Secretary of State.  Jason Gibbs, the GOP candidate, is a Douglas Administration lackey with the morals of a turd and the stink of a turd’s fart.  He embodies the very worst that human-kind can throw into the political arena.  Kick-backs for insiders and friends, direct lies to the press spun as “true enough”, opportunism… people like Gibbs infiltrating the VT political landscape is a direct assault on everything it means to be a “Vermonter”, almost regardless of what you want to define that as.

State Auditor.  This is the biggest no-brainer.  Even if I didn’t have incumbant Tom Salmon’s track record of using state equipment (illegally) for campaign purposes, even if there weren’t a long history of his using his office for inappropriate projects, even if major state employee fraud didn’t happen on his watch (and even if he didn’t try to pass the the buck on responsibility for such crimes); even if he didn’t get a DUI and then try to use his title to worm out of the charge, even if he wasn’t a complete and total fucking lunatic most likely suffering from some form of PTSD and in need of major psychiatric counciling, I’d still be urging everyone I could find to vote for Doug Hoffer.  Mr Hoffer is by far the most qualified candidate for political office that I’ve ever seen run in my entire life.  Regular readers of GMD are well-versed in Doug’s thoughtful, fact-based comments here.  Even as a non-office holder, what he has contributed to the good of Vermont, working Vermonters, and most importantly, the accountability of the State is incalculable.  Doug Hoffer is so amazingly qualified and is so inscrupuably dignified that I regret not having taken the time to personally volunteer for his campaign- and I vow in the future (I’ll pray for a future Hoffer campaign though I’ve never prayed for anything- once- in my entire life) to take time to volunteer to ensure he’s elected to whatever office he decides he wants to run for, whenever he wants to run for it.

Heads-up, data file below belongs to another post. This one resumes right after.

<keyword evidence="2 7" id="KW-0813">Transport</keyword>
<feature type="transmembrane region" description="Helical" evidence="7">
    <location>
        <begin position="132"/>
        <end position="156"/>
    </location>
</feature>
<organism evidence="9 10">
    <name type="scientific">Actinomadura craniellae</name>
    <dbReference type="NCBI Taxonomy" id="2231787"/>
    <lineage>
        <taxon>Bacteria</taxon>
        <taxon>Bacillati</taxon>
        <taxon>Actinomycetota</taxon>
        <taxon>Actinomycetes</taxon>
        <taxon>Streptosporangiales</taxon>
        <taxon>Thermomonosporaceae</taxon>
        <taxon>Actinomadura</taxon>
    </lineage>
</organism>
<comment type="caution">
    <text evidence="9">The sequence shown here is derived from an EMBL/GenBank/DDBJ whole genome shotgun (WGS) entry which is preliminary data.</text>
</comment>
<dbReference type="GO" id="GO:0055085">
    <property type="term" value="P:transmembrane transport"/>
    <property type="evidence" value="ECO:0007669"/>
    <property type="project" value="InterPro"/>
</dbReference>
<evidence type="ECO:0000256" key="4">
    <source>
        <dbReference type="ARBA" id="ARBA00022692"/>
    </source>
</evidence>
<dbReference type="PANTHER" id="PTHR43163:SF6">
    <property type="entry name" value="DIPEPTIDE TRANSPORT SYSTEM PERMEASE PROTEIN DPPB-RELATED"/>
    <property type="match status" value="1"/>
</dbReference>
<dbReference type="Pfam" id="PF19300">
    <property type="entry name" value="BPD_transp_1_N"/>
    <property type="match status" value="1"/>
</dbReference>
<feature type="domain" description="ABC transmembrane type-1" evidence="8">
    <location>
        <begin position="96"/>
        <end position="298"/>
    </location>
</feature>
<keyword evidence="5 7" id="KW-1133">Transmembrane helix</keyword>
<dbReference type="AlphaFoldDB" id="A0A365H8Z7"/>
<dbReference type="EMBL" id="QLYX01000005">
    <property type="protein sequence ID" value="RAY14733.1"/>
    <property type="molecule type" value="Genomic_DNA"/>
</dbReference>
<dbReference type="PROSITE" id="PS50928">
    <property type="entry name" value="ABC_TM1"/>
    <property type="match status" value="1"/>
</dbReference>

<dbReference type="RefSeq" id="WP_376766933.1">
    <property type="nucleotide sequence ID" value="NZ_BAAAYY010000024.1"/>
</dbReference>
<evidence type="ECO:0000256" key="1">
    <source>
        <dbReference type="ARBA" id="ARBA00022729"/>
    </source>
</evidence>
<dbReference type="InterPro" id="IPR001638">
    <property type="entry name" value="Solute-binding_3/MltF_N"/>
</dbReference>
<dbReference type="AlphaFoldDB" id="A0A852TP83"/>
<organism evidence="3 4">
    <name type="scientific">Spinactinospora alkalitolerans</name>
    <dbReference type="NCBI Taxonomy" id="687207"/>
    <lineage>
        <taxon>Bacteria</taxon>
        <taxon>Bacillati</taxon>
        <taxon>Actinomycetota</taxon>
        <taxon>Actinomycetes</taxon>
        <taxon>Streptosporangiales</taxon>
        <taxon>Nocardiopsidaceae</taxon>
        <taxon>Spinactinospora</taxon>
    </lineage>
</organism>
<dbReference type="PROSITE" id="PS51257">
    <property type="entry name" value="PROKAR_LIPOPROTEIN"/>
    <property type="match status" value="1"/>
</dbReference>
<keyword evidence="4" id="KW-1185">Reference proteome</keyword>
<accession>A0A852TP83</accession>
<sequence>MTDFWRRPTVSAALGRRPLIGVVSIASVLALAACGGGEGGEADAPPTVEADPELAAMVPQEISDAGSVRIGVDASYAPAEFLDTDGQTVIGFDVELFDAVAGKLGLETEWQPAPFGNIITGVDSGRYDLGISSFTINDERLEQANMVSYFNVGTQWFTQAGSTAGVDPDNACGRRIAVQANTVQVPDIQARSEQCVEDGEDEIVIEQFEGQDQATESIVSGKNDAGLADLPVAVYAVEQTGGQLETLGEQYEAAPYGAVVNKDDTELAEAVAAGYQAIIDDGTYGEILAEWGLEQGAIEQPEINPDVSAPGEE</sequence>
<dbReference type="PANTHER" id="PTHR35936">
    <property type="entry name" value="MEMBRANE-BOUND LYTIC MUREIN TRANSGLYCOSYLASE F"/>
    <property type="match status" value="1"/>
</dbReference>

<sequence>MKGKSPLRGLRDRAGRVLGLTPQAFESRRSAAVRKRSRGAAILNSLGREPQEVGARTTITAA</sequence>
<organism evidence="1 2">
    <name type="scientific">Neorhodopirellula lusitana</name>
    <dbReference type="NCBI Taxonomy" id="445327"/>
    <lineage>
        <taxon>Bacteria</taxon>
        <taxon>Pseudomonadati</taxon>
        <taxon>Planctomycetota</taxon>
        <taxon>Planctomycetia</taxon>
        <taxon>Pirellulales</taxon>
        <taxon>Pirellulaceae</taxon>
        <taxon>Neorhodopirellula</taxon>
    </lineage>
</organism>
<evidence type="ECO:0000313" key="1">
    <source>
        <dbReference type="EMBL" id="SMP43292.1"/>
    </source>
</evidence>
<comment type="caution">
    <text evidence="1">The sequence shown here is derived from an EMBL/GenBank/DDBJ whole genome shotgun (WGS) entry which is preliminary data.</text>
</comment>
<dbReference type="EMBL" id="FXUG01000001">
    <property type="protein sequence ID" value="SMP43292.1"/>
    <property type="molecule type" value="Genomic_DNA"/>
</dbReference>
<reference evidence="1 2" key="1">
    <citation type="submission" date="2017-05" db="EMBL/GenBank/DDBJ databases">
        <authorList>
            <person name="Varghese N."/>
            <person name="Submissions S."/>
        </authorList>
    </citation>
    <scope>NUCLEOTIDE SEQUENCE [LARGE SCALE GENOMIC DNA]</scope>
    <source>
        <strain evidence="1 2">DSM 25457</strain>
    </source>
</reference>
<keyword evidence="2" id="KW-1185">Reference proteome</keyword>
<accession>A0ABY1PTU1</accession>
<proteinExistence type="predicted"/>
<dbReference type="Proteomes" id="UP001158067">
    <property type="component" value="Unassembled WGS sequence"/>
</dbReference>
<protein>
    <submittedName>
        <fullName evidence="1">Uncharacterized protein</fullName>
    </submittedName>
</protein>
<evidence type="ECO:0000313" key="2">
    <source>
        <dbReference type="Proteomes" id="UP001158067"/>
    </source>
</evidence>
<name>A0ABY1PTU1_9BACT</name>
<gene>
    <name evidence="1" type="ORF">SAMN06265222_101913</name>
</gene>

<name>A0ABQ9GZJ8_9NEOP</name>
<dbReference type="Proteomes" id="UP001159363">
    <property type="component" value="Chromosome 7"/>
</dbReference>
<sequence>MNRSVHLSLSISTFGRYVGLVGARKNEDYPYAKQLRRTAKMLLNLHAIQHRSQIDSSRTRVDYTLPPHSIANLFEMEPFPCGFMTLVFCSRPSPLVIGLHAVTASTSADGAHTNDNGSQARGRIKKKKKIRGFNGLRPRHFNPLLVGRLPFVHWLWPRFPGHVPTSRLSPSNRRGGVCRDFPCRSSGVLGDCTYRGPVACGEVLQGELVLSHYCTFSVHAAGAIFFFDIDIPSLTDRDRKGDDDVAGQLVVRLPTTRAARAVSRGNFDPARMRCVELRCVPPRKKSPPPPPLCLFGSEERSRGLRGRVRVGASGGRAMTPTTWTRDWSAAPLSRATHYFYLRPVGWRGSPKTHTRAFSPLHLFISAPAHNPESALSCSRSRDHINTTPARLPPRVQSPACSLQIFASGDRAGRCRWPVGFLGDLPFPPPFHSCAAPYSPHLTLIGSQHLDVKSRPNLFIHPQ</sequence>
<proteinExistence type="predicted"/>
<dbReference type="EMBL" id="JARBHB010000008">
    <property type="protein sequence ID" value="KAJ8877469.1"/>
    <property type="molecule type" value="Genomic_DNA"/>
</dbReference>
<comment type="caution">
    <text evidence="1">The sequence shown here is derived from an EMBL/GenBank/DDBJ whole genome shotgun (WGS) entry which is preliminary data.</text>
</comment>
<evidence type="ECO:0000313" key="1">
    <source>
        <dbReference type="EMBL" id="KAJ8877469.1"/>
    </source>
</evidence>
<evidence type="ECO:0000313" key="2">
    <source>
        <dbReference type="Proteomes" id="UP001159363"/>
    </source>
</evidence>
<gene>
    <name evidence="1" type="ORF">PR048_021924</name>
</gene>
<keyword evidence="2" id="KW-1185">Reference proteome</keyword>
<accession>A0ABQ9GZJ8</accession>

The anti-capitalist arguments against me.  These arguements boil down to two different approaches: “I’m voting for this Third Party person because they most represent my beliefs” or “voting only helps legitimize/recognize that which is illegitimate; namely, electoral politics in general (The State).”  Hey, I have strong sympathies towards both these opinions and have argued for them both in the past.  But at the end of the day (on Tuesday, November 2, or there about) the simple fact of the matter is that Peter Shumlin or Brian Dubie will be governor of Vermont, and either a Democrat or a Republican will be elected to each of the down-ticket positions as well.  Absolutely nothing– including the most dramatic scenarios imaginable (nuclear bombs, 100-year storms, alien invasions, zombie attacks) will change that fact.  Which means as anti-capitalists (or, for that matter, radicals of either side) we have three choices: abstain, vote third party, or hold your nose and vote for one of the two possible winners.